BTW: artificial sweeteners appear in  the list of ingredients as an E number. Artificial sweeteners approved for use in the EU include aspartame (E 951), saccharine (E 954) or xylitol (E 967) (9). The next time you open your cupboard or go shopping, take a look at the list of ingredients and see which ones you can spot.  

The coconut sugar hype    

Coconut sugar is made in a two-stage process. First, the sap of the buds of the coconut palm is extracted; this is then heated until the liquid has evaporated, leaving brownish granules (10).
This alternative to refined sugar contains more minerals, antioxidants and fibre. But bear in mind that coconut sugar is high in calories and not as rich in nutrients as it is sometimes made out to be; it should be consumed in moderation (10). 

A long, hard look at agave syrup

Another popular alternative to refined sugar is agave syrup. Like the name says, this syrup is extracted from the agave cactus. The juice of the cactus is heated and/or treated with enzymes to yield fructose. This means that, unlike industrial white sugar, agave syrup contains hardly any glucose. While this may sound like a good thing, it can cause health problems: the very high fructose content can damage the liver, which is the only organ that can process fructose. When the liver has too much fructose to process, it starts to turn it into fat, which can be detrimental to your liver and your overall health (11).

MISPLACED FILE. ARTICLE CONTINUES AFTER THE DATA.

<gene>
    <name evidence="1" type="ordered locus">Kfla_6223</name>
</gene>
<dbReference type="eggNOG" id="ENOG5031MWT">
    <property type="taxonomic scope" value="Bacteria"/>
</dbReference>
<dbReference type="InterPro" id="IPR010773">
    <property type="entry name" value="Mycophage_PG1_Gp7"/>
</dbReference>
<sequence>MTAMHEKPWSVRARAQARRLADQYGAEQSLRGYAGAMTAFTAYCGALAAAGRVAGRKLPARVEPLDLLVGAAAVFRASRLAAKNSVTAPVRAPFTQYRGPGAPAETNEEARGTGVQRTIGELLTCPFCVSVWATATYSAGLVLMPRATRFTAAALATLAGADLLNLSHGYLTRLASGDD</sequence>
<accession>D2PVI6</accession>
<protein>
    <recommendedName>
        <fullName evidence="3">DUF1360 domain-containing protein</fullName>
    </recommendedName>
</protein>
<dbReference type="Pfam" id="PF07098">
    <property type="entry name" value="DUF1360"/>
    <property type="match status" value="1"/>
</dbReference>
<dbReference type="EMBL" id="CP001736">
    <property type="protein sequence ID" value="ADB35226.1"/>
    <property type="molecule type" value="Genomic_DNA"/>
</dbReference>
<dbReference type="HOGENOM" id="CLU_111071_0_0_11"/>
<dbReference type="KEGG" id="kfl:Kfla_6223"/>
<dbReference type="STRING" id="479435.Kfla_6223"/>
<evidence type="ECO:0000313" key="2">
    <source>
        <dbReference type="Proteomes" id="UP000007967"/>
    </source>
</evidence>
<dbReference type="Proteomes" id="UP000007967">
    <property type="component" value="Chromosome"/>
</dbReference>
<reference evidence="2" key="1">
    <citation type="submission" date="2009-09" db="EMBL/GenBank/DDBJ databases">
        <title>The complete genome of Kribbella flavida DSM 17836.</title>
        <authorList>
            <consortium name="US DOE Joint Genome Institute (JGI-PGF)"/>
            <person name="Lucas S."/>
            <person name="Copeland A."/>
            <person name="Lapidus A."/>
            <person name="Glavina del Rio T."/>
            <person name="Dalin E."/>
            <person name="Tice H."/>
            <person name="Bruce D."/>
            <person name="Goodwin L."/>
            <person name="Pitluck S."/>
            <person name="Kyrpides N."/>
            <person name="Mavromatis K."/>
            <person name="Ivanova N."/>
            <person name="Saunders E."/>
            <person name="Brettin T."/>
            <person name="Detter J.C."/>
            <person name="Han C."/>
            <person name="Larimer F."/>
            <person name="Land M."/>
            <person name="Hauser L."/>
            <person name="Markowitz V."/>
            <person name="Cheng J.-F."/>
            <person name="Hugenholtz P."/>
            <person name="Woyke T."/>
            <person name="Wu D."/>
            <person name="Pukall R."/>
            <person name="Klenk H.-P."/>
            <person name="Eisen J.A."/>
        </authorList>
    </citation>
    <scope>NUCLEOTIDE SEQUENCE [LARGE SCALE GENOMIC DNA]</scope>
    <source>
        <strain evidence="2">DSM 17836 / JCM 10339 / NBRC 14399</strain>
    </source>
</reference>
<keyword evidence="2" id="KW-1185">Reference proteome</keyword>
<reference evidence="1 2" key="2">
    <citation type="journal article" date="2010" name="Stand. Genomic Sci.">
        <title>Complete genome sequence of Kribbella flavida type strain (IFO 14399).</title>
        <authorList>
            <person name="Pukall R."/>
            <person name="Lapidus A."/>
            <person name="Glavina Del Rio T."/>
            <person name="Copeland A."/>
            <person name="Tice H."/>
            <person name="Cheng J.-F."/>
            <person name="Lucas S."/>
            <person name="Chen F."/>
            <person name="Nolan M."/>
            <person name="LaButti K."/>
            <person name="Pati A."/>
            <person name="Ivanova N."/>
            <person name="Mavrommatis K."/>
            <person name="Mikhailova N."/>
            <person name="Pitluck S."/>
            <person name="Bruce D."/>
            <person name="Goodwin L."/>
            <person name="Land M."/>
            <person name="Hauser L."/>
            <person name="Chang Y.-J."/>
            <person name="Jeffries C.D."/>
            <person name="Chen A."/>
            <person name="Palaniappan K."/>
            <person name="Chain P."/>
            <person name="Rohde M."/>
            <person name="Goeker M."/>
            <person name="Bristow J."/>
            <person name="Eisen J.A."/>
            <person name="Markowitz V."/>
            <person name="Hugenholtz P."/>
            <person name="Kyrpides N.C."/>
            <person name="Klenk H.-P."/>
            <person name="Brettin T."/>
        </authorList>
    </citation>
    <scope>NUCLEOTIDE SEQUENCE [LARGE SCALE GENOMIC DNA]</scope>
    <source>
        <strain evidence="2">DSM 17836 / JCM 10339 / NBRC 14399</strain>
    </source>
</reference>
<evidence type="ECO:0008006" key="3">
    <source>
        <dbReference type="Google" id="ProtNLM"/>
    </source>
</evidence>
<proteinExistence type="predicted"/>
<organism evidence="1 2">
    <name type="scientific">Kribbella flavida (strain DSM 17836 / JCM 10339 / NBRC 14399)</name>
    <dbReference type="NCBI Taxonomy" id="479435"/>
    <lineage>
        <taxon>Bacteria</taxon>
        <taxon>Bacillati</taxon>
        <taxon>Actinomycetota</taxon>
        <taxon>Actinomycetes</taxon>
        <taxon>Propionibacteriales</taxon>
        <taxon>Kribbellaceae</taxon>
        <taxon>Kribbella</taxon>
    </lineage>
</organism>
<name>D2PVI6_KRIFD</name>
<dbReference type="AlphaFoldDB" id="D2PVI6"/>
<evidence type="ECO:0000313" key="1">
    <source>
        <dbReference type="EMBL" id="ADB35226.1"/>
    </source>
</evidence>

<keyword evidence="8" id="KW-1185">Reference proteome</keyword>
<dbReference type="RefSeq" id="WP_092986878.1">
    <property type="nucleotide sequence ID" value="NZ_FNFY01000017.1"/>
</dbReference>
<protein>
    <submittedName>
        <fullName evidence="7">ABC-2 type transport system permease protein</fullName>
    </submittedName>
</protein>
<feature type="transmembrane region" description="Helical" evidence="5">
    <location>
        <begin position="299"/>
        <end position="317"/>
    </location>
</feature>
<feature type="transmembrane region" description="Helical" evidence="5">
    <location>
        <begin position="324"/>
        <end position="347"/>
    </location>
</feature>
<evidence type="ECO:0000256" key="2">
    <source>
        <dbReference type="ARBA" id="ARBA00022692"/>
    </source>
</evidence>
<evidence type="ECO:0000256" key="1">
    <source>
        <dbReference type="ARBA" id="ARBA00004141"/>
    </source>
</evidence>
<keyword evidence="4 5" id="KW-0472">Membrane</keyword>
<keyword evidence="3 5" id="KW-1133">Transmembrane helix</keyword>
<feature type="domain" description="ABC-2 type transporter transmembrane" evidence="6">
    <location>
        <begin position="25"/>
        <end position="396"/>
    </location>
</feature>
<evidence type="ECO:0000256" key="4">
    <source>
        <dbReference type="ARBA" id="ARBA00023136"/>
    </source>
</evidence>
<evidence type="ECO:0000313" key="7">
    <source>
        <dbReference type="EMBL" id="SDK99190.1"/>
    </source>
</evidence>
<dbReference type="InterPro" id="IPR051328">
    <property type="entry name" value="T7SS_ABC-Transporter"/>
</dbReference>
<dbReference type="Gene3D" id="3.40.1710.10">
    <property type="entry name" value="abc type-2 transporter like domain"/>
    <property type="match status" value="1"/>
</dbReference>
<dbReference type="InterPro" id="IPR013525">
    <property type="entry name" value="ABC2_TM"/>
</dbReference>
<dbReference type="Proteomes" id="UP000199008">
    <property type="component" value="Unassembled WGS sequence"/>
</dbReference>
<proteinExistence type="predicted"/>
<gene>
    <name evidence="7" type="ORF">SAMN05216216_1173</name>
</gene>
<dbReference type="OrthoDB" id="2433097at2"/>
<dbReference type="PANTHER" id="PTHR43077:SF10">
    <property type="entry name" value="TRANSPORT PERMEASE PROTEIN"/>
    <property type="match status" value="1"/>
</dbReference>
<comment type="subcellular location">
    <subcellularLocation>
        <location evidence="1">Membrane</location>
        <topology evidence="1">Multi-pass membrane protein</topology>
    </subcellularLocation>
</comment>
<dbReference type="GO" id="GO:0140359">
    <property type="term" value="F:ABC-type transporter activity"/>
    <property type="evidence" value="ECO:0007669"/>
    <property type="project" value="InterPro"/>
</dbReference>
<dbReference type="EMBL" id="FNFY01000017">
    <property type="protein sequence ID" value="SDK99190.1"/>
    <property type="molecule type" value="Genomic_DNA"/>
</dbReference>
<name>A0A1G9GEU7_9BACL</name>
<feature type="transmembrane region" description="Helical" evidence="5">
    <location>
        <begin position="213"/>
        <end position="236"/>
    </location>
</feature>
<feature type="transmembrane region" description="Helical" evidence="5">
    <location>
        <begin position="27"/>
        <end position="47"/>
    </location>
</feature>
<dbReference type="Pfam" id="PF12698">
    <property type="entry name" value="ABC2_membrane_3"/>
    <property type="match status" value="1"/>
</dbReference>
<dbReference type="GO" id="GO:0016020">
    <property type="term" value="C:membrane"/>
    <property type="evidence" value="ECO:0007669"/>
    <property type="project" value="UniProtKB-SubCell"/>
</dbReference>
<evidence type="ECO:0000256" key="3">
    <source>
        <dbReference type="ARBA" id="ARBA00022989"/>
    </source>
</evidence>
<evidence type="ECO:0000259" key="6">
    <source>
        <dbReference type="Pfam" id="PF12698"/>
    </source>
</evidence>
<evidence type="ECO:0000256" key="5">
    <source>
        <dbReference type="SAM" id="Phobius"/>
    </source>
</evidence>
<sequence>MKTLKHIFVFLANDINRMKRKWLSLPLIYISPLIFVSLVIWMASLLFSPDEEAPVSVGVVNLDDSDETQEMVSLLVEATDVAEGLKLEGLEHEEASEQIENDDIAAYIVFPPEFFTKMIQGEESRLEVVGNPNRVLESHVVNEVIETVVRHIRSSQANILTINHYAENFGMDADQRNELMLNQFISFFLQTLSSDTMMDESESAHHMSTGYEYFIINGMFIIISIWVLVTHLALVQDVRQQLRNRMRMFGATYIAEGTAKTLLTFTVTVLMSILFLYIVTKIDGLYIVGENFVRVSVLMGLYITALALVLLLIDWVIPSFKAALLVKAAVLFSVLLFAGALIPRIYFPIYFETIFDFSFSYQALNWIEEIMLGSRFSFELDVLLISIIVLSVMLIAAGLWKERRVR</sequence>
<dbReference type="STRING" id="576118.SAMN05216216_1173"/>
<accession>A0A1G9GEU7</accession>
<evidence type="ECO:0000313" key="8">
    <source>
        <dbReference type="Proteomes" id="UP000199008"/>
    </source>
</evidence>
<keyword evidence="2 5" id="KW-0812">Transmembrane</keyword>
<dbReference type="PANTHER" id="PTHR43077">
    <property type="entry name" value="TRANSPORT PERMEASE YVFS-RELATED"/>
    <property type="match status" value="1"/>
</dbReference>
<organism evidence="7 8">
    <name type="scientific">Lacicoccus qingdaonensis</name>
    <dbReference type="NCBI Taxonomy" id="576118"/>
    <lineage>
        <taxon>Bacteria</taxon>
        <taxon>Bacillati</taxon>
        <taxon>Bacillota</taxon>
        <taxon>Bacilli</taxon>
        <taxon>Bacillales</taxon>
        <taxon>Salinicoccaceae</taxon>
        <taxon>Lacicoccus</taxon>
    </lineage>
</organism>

Incidentally, due to low concentration and the interaction with dietary fibre, the body doesn’t have a problem processing fructose from fruits (11). 

The effect of too much sugar on your health  

You’ve probably heard that you shouldn’t eat too much sugar. But why is that?   Well, first of all, sugar consists almost exclusively of carbohydrates, and contains almost no micronutrients (10). Some foods and drinks contain a large amount of sugar that you may not be aware of. Sugar has a lot of calories, meaning that eating too much of it can make you put on weight, and could even lead to obesity. Sugar also causes your blood sugar and insulin levels to rise quickly, which increases your risk of developing diabetes (11). Too much sugar is harmful to your teeth and can cause tooth decay (11).    

However, that being said, you should distinguish between added refined sugar and naturally occurring sugar. The latter occurs in food and is mainly fructose, which causes a different physiological reaction.  

 

Low-sugar, sugar-free, no added sugar –  what’s the difference?